Philosophical Perspectives on Exemplarity
Recently, there has been a growing interest in the concept of exemplarity. In simple terms, exemplarity can be described as a practice of giving examples to convey a universal concept or norm. Exemplary cases mediate between singular instances and universal concepts or norms. This mediation means that exemplarity cuts across the established categories of singularity and universality. As one may expect, there are many philosophical issues related to this paradoxical constellation. One of the main issues pertains to the normative dimension of exemplarity. Are examples mere illustrations of universal concepts, or do they exert a normative force on them? We can reframe this question in the following terminological framework: are we dealing with illustrative examples, instances, or with normative exemplars, paradigms, models, etc.? This ambiguity can be traced back to the etymology of the Greek term “paradeigma” and also to the Latin term “exemplum”.
Exemplarity offers a fresh perspective on the age-old debate about the nature of universals. The question at hand is whether universals are ontologically rooted in specific exemplars or if they exist independently before their instances, which serve only to illustrate them. Platonists, such as A. Badiou, argue that true universals exist independently of particular instances. On the other hand, those following the Hegelian tradition (Žižek 2021, Mácha 2023) argue that such universals are abstract and ontologically deficient. Even if we were to grant ontological priority to particular exemplars or instances over universals, the ontological status of these exemplars remains unclear (Terrone 2018). This highlights that exemplarity holds both ontological and epistemological significance.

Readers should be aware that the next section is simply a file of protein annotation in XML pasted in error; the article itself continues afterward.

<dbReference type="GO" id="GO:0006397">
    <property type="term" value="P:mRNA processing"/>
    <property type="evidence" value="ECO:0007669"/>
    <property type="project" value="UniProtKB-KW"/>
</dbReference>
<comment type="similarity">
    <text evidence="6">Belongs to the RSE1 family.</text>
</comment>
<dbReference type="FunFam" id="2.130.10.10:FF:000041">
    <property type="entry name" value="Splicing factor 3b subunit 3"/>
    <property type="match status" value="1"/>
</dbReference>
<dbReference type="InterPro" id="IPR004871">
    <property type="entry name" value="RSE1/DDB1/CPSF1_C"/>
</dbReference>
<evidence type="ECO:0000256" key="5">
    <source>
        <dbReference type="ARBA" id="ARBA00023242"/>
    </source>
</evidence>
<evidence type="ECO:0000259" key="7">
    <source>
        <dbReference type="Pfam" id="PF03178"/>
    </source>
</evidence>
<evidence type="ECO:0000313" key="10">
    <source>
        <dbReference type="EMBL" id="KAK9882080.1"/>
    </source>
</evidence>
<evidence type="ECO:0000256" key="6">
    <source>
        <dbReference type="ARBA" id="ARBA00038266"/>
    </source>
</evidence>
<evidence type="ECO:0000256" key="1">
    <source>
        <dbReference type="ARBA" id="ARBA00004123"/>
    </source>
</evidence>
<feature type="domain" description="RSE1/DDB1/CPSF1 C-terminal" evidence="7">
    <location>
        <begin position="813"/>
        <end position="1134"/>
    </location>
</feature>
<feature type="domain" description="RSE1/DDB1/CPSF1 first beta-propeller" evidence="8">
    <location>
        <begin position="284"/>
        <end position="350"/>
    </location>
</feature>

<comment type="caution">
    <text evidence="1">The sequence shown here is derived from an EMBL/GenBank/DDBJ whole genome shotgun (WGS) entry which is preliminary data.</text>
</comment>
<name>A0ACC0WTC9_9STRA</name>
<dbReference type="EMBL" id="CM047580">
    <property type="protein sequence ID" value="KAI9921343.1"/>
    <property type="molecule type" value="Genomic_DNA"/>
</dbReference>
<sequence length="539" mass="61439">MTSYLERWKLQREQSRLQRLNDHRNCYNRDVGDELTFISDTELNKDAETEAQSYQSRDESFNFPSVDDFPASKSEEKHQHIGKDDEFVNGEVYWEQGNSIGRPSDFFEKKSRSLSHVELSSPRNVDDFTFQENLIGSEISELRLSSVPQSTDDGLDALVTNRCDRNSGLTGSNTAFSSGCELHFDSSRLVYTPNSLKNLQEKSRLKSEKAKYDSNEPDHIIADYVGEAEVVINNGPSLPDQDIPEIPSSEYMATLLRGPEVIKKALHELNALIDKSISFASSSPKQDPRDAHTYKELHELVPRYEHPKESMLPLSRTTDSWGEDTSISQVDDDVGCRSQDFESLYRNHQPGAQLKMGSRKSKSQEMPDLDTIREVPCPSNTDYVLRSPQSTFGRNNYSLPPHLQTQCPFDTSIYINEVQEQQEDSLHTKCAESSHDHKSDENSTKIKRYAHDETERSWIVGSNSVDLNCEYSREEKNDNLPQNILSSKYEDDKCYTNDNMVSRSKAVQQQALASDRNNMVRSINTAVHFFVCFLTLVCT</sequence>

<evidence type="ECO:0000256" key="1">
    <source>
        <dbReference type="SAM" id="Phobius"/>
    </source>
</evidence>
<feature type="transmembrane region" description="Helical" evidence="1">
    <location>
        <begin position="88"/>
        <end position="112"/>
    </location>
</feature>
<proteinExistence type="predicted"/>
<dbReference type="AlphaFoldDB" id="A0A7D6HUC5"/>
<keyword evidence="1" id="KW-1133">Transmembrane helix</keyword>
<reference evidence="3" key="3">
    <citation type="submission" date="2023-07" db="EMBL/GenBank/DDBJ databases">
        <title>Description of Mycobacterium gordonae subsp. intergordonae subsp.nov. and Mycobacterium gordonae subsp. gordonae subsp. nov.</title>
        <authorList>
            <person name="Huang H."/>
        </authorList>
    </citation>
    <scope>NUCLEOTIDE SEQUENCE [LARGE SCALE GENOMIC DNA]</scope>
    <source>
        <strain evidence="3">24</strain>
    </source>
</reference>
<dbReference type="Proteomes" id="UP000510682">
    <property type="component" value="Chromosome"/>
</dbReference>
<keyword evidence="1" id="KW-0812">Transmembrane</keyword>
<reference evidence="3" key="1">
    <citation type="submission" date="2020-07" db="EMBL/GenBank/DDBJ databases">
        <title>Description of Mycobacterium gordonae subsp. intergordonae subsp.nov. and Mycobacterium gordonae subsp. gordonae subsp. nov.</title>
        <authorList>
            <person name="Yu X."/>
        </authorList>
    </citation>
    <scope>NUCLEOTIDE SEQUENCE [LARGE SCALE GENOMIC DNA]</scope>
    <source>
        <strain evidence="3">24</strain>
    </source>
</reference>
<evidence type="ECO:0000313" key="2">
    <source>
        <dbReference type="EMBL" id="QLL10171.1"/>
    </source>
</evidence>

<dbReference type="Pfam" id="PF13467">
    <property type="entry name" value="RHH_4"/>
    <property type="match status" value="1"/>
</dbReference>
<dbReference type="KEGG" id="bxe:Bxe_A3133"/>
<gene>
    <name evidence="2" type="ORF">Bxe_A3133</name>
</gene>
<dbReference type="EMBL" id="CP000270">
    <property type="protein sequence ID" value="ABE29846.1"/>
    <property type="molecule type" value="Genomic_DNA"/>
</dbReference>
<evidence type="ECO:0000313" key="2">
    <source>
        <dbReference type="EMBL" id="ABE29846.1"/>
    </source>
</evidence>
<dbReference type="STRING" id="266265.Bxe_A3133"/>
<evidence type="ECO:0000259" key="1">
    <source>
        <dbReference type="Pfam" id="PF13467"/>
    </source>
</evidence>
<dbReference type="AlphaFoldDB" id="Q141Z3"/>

The deconstructive tradition presents a unique perspective on exemplarity. Derrida and other authors influenced by him (Derrida 1992, Gelley 1995, Harvey 2002, Agamben 2009) have questioned the binary oppositions that form the foundation of exemplarity. Specifically, they argue that the rigid separation between illustrative examples and normative exemplars should be understood as a fluid spectrum, rather than a discrete divide.
Exemplarity takes on many forms and has implications in a wide range of domains and disciplines, both within and beyond philosophy. Its epistemological significance has been acknowledged by a variety of authors (Foucault throughout his work, Agamben 2009, Mácha 2013) and it has been used in the realm of morality by thinkers such as Arendt 1981, Ferrara 2008, 2018, Zagzebski 2017, Beran 2018. In legal philosophy, exemplarity has a long tradition, where specific cases serve as precedents for future judgments (Goodrich 2018, Condello 2018). Exemplarity also plays a distinct role in the philosophy of art (Andina 2018). One of the most notable accounts of exemplarity in the philosophy of science is found in Kuhn’s Structure of Scientific Revolutions, where the concept of paradigm holds a prominent place.
Topics for the submissions would include, but could also go beyond, the following issues:
- What kinds of exemplarity can we distinguish? What are their specific issues, problems, and challenges?
- How can moral exemplars be justified? What makes a moral exemplar good?
- Exemplarity and virtue ethics.
- Political implications of exemplarity.
- Exemplarity in science. Kuhn’s account of paradigms and beyond.
- Must exemplars or paradigms be material objects? Are there abstract exemplars?
- What is the role of narrative exemplarity, especially in defining paradigms? Exemplarity in literature.
- Exemplarity in law (the role of precedents, landmark cases, etc.)
- Deconstructive approaches to exemplarity
- The role of non-standard (paraconsistent, paracomplete, multi-valued, etc.) logics in exemplarity
- Exemplarity advanced by or inherent in particular historical figures (Plato, Aristotle, Descartes, Kant, etc.)
Ondřej Beran (University of Pardubice)
Marco Buzzoni (Macerata University)
Jakub Mácha (Masaryk University Brno)
All contributions should conform to the journal referencing instructions, as stated in https://www.mendeley.com/guides/harvard-citation-guide/. Further instructions can be found on the journal webpage.
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